Bacterial Leaf Scorch

The bacterium is Xylella fastidiosa, which invades the sap-conducting xylem cells, is associated with a leaf scorch of at least five tree species.

Bacterial leaf scorch affects elms and several species in the red and black oak group including northern red oak, Quercus rubra; pin oak, Q. palustirs; scarlet oak,

  1. coccinea; southern red oak, Q. falcata; laurel oak, Q. laurifolia; shingle oak,
  2. imbricaria; and the black/water oak, Q. nigra, sycamore, maple, mulberry, plum and citrus are also susceptible.

Bacterial leaf scorch has been observed most often in the mid-Atlantic and southeastern states. However, oak leaf scorch has been seen as far north as New York; affected sycamores are common in Texas; and diseased mulberries have been seen as far west as Nebraska. These diseases have been detected in other regions.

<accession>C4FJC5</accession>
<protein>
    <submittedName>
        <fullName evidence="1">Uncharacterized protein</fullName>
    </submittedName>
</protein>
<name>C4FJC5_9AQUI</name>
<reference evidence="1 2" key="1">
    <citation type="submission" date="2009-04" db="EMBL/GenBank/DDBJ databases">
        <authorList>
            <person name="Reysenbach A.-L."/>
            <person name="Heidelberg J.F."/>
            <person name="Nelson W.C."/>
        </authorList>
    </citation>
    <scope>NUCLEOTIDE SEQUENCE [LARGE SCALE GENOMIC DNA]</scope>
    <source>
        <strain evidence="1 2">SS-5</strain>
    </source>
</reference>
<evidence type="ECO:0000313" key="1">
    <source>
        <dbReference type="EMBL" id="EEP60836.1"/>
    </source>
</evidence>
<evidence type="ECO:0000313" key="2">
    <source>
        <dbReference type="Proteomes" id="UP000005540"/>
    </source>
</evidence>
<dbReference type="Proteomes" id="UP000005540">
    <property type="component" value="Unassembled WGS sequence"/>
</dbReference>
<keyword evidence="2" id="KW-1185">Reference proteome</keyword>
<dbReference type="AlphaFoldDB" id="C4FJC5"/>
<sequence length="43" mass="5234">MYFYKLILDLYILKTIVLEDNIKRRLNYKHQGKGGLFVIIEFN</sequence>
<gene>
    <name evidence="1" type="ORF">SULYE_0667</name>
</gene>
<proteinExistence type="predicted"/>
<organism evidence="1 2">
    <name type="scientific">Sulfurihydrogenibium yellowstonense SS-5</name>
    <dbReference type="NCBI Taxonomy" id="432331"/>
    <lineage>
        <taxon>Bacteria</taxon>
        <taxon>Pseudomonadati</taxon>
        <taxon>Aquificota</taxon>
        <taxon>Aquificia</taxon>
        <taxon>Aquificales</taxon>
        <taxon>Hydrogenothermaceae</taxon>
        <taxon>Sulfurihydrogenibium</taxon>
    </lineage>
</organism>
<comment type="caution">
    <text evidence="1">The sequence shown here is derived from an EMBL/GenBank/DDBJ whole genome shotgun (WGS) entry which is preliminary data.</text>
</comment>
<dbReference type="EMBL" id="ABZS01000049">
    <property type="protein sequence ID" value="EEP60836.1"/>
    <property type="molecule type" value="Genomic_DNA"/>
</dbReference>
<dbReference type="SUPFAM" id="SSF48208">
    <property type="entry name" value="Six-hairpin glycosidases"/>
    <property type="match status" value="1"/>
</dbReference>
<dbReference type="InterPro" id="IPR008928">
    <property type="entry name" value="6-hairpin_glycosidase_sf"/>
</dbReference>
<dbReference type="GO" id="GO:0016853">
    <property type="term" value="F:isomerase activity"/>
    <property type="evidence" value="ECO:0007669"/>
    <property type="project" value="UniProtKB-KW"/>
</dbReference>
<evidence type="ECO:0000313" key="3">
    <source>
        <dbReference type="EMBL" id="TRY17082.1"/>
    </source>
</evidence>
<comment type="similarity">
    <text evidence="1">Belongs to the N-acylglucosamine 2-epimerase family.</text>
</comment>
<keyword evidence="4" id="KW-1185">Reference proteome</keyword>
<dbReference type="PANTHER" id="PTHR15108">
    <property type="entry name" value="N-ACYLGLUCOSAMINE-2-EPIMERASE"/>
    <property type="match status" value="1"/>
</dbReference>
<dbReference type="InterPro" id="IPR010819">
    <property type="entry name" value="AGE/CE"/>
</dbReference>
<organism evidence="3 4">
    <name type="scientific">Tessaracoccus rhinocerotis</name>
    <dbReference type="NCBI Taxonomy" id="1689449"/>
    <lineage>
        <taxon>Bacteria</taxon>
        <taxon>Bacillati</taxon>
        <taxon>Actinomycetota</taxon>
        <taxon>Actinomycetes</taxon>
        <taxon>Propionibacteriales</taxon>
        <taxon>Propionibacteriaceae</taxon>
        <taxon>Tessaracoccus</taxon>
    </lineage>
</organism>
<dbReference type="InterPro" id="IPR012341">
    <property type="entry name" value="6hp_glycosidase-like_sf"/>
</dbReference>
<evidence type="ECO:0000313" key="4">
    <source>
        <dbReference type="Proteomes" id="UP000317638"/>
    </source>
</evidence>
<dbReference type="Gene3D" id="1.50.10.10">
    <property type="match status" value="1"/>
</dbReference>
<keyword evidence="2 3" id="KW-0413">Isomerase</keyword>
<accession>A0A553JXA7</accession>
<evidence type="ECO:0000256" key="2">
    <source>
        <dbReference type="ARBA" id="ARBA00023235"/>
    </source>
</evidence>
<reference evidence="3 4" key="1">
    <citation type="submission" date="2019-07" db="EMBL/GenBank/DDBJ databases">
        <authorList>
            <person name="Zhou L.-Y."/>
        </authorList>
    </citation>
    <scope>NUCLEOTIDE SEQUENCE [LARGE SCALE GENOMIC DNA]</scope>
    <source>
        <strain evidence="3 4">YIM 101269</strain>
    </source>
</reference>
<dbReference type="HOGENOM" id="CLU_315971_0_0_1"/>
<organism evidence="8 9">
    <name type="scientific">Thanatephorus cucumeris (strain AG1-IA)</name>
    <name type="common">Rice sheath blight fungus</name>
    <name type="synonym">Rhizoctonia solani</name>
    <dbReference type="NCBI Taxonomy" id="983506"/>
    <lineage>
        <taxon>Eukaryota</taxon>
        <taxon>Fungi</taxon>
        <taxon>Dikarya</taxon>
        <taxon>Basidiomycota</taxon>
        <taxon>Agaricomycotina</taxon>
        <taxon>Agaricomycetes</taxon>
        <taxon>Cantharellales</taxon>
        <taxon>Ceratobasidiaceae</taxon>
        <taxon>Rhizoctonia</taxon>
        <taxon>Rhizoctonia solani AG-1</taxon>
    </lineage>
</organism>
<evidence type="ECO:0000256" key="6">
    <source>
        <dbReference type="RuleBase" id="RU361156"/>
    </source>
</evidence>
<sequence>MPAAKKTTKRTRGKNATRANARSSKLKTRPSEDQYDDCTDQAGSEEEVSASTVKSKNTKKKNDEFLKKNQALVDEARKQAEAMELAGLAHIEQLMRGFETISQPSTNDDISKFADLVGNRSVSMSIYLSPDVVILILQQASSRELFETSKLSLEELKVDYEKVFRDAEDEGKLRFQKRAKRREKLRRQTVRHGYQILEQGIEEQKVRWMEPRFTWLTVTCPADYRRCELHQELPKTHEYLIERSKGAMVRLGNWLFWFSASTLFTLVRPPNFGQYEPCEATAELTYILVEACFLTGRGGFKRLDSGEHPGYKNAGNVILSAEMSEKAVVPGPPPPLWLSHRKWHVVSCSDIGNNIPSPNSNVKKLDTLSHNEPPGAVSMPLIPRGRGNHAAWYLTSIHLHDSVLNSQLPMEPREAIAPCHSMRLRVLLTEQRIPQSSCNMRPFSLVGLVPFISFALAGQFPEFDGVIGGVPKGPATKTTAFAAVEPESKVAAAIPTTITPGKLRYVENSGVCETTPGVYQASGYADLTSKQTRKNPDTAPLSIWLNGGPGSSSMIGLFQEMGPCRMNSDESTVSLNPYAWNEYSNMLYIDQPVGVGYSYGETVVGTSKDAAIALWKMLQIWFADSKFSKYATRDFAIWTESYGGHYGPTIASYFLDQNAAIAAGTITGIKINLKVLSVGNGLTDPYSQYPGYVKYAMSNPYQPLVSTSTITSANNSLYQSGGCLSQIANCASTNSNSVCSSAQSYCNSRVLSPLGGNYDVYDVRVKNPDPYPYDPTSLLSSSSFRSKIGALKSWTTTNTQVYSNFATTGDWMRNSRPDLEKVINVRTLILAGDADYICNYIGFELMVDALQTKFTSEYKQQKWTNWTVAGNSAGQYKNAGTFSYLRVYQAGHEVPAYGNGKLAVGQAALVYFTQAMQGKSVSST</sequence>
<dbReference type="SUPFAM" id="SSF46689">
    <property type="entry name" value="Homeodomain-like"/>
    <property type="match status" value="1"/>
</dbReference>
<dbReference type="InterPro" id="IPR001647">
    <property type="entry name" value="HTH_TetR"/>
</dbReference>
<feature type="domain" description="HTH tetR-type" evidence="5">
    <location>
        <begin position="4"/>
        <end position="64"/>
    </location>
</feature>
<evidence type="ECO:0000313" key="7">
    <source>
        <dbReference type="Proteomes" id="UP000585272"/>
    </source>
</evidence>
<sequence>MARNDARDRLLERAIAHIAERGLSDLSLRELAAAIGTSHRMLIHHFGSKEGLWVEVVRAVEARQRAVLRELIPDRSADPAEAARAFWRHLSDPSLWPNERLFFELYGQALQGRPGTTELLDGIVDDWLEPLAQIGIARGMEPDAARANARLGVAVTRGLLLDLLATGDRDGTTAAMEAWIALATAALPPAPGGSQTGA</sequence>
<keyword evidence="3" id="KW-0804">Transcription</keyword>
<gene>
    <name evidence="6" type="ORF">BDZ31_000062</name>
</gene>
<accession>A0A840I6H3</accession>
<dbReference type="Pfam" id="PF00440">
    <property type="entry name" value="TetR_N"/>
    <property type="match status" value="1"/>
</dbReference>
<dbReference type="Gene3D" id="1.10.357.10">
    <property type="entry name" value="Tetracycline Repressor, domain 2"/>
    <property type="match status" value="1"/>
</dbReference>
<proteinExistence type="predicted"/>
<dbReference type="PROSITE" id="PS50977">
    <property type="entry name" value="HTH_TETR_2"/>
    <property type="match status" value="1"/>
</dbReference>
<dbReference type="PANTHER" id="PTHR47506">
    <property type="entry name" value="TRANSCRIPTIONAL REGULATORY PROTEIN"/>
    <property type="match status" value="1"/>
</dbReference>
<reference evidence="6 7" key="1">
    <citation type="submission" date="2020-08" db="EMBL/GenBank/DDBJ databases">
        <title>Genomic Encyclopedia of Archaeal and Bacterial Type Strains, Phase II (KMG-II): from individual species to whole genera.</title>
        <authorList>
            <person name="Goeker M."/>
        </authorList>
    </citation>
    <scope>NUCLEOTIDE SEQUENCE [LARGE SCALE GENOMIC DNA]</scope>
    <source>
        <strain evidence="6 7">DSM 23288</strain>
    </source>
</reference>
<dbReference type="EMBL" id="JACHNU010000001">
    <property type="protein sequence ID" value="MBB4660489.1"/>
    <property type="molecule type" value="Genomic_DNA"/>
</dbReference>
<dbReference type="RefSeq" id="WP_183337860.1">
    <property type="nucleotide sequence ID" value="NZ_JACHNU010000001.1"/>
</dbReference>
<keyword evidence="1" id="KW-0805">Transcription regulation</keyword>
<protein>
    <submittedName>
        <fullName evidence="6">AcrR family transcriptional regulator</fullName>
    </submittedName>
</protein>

Environmental factors such as drought, excessive salt, or root damage have long been known to cause abiotic leaf scorch. These factors exacerbate bacterial leaf scorch.BacterialLeafScorch

Xylem-feeding leafhoppers transmit X. fastidiosa. In a typical life cycle, marginal leaf scorch symptoms begin to develop in mid-to-late June and increase in severity throughout summer and early fall. Scorch appears as an irregular, scalloped browning along the leaf margin and may be bordered by a yellow halo. As browning spreads toward the mid-vein, leaves may curl and drop early. Symptom severity progresses from older to younger leaves on a branch; newest leaves at the tip sometimes remain unaffected. Symptoms recur each year and spread over the tree’s crown. Chronic infection results in branch dieback, crown decline and death.